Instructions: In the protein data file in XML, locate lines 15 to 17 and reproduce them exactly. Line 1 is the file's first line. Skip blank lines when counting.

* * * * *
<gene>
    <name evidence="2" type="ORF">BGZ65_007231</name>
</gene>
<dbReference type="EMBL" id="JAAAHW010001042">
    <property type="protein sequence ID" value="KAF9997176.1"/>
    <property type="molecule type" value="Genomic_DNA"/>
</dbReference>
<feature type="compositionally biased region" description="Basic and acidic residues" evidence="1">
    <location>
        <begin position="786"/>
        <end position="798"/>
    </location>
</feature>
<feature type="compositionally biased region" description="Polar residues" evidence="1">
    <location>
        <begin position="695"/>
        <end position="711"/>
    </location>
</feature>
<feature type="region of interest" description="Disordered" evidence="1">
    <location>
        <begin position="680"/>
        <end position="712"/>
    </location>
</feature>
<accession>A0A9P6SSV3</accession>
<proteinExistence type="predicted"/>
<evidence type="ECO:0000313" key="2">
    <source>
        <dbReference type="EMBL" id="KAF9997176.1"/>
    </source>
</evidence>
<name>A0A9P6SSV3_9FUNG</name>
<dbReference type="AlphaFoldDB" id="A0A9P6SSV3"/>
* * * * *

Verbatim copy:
    <location>
        <begin position="695"/>
        <end position="711"/>